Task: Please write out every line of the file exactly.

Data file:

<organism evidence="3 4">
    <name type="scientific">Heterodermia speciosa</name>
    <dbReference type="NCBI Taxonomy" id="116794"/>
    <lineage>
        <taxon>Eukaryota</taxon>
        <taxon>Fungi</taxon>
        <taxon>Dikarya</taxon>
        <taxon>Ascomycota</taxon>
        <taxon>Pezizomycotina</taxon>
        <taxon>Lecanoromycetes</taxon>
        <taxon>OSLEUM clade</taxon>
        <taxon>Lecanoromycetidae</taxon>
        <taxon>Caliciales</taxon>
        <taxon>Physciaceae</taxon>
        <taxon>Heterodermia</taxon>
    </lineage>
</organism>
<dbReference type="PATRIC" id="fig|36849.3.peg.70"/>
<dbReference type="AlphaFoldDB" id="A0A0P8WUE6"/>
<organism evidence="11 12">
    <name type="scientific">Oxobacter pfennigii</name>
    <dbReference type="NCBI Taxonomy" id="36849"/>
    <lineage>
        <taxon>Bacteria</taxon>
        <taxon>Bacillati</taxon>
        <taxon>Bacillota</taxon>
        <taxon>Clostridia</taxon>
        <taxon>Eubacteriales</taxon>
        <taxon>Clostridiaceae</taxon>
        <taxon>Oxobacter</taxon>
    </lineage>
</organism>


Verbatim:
<organism evidence="3 4">
    <name type="scientific">Heterodermia speciosa</name>
    <dbReference type="NCBI Taxonomy" id="116794"/>
    <lineage>
        <taxon>Eukaryota</taxon>
        <taxon>Fungi</taxon>
        <taxon>Dikarya</taxon>
        <taxon>Ascomycota</taxon>
        <taxon>Pezizomycotina</taxon>
        <taxon>Lecanoromycetes</taxon>
        <taxon>OSLEUM clade</taxon>
        <taxon>Lecanoromycetidae</taxon>
        <taxon>Caliciales</taxon>
        <taxon>Physciaceae</taxon>
        <taxon>Heterodermia</taxon>
    </lineage>
</organism>
<dbReference type="PATRIC" id="fig|36849.3.peg.70"/>
<dbReference type="AlphaFoldDB" id="A0A0P8WUE6"/>
<organism evidence="11 12">
    <name type="scientific">Oxobacter pfennigii</name>
    <dbReference type="NCBI Taxonomy" id="36849"/>
    <lineage>
        <taxon>Bacteria</taxon>
        <taxon>Bacillati</taxon>
        <taxon>Bacillota</taxon>
        <taxon>Clostridia</taxon>
        <taxon>Eubacteriales</taxon>
        <taxon>Clostridiaceae</taxon>
        <taxon>Oxobacter</taxon>
    </lineage>
</organism>